Théâtre des Folies-Wagram

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Théâtre des Folies-Wagram logo as it appeared from 1929–1931

The Théâtre des Folies-Wagram was a theatre in Paris which operated from 1928 until 1964. From late 1935 it was known as the Théâtre de l'Étoile. Located at 35 Avenue de Wagram in the 17th arrondissement, the theatre saw the premieres of numerous French operettas as well as Antonin Artaud's play Les Cenci. It had no connection to another theatre also known as the Théâtre de l'Étoile which was located on the Champs-Élysées and operated from 1923 to 1926.[1][2][3]

History[edit]

The theatre was built on the initiative of Paul Fournier and the Lutetia-Empire company which already owned a number of cinemas in Paris as well as two large music halls, the Théâtre de l'Empire (fr) on Avenue Wagram and the Bobino on Rue de la Gaîté. The architect of the new theatre was Paul Farge who had also designed the renovation of the Empire. The theatre's interior had a pink and silver colour scheme and had a seating capacity of 1500. A smoking foyer and an American bar were located on the first floor.[4][5][6]

Théâtre de l'Étoile logo in 1945

On 14 March 1928 the Folies-Wagram was inaugurated with a gala revue featuring Marie Dubas, Henri Garat, and the comedian Cariel. Later that year, the theatre staged the French premiere of Oscar Straus's operetta Teresina. It would be the first of many operettas to premiere there. Prior to World War II, the Folies-Wagram staged primarily operettas and revues. The rare exception was the world premiere on 6 May 1935 of Antonin Artaud's play Les Cenci, a violent tale of incest, murder and betrayal. After its summer closure in 1935, the theatre reopened in the autumn as the Théâtre de l'Étoile and continued its repertoire of operettas and revues.[4][7]

In the post-World War II years the Étoile also saw many shows by individual singers. Edith Piaf appeared in 1945, accompanied on the piano by her protégé Robert Chauvigny (fr) for the first time. Yves Montand had earlier appeared in a show with Piaf and in 1951 returned in a one-man show, accompanied by jazz guitarist Henri Crolla and the Bob Castella Orchestra. That same year Charles Trenet made his French come-back with a show at the Étoile after spending several years in the United States. Marlene Dietrich's show opened in 1959 with an audience that included Jean Cocteau and Maurice Chevalier.[8][5][9][10]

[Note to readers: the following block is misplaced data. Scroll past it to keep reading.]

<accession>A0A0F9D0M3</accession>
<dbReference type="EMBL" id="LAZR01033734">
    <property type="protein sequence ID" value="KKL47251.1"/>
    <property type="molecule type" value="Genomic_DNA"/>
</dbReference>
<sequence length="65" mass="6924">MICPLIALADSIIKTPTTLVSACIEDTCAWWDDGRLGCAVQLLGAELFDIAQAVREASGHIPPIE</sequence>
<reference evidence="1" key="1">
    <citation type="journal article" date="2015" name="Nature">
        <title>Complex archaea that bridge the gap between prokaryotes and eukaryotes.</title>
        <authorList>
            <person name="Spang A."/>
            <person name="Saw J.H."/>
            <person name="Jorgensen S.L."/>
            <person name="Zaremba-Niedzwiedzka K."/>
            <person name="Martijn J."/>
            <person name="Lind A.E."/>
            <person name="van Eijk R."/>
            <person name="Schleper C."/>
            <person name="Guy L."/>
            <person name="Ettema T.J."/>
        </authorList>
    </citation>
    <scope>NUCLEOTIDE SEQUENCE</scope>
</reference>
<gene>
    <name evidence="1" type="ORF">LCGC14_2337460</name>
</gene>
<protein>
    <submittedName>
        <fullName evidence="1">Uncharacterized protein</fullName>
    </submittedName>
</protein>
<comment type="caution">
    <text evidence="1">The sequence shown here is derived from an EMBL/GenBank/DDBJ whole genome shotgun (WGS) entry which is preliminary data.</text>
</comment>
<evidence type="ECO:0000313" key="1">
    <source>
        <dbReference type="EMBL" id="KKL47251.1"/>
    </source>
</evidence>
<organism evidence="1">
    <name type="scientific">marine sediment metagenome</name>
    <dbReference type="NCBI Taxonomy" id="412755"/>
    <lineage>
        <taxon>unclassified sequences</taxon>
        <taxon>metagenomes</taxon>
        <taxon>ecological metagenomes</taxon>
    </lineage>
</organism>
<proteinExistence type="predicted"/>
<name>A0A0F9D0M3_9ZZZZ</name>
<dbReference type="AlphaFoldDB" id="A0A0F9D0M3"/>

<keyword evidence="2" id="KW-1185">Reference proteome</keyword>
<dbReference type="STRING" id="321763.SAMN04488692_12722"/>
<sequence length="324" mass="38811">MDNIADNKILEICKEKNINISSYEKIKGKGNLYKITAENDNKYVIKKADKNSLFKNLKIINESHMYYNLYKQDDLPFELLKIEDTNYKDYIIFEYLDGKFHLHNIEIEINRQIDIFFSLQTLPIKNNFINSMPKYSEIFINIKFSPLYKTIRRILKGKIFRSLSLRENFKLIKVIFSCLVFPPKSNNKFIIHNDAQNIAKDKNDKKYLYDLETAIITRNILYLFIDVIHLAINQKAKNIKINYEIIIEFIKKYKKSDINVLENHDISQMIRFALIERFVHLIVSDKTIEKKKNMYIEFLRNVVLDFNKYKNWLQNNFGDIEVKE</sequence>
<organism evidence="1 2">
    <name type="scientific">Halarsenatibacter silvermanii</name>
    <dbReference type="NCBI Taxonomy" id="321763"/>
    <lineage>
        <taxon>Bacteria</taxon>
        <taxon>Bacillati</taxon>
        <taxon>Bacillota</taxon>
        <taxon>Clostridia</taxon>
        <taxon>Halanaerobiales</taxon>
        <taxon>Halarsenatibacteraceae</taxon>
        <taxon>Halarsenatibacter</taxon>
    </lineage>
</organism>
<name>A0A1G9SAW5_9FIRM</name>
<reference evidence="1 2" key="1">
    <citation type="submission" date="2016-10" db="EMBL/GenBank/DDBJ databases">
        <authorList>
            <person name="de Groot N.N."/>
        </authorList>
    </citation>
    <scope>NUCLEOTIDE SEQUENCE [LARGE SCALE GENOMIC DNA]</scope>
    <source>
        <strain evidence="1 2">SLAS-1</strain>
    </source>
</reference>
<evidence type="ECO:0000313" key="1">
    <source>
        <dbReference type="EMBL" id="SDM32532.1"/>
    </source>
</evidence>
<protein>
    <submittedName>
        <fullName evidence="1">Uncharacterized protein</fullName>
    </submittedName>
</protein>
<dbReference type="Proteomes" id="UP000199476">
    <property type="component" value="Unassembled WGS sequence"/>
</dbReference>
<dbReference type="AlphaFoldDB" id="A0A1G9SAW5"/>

Increasing financial difficulties led to the theatre's permanent closure at the beginning of 1964. It was later demolished and replaced by an office and commercial building.[5]

Operetta premieres[edit]

Operettas premiered at the Théâtre des Folies-Wagram include:[11]

References[edit]

  1. ^ Bibliothèque nationale de France. "Théâtre de l'Étoile. Paris, avenue de Wagram". Retrieved 28 June 2018 (in French).
  2. ^ Rewald, Sabine (2009). The American Matisse: The Dealer, His Artists, His Collection, pp. 30–31. Metropolitan Museum of Art. ISBN 1588393526
  3. ^ Gana, Jacques (2007). "Les Théâtres parisiens: Etoile". Encyclopédie multimédia de la comédie musicale théâtrale en France. Retrieved 28 June 2018 (in French).
  4. ^ a b s.n. (3 March 1928) "Une surprise au pays du music-hall: l'inauguration imminente des Folies-Wagram". Comœdia, p. 3. Retrieved 28 June 2018 (in French).
  5. ^ a b c Schlesser, Gilles (2006). Le cabaret «rive gauche». p. 482. Archipel. ISBN 2809813159 (in French)
  6. ^ Théâtre des Folies-Wagram (1929). Program for the 1929 production of Tip-Toes, p. 1. Retrieved 29 June 2018 (in French).
  7. ^ Kirby, Victoria Nes; Nes, Nancy E.; Robbins, Aileen (June 1972). "Antonin Artaud in Les Cenci". The Drama Review, Vol. 16, No. 2, pp. 90-145. MIT Press. Retrieved 28 June 2018 (subscription required).
  8. ^ Looseley, David (2016). Édith Piaf: A Cultural History, p. 4. Oxford University Press. ISBN 1781384258
  9. ^ Hoffmann, Stéphane (2013). Le Grand Charles, p. 1950. Albin Michel. ISBN 2226234306 (in French)
  10. ^ Bach, Steven (1992). Marlene Dietrich: Life and Legend, p. 396. University of Minnesota Press. ISBN 1452929971
  11. ^ Gana, Jacques (2007). "Les Théâtres parisiens: Folies Wagram". Encyclopédie multimédia de la comédie musicale théâtrale en France. Retrieved 28 June 2018 (in French).

External links[edit]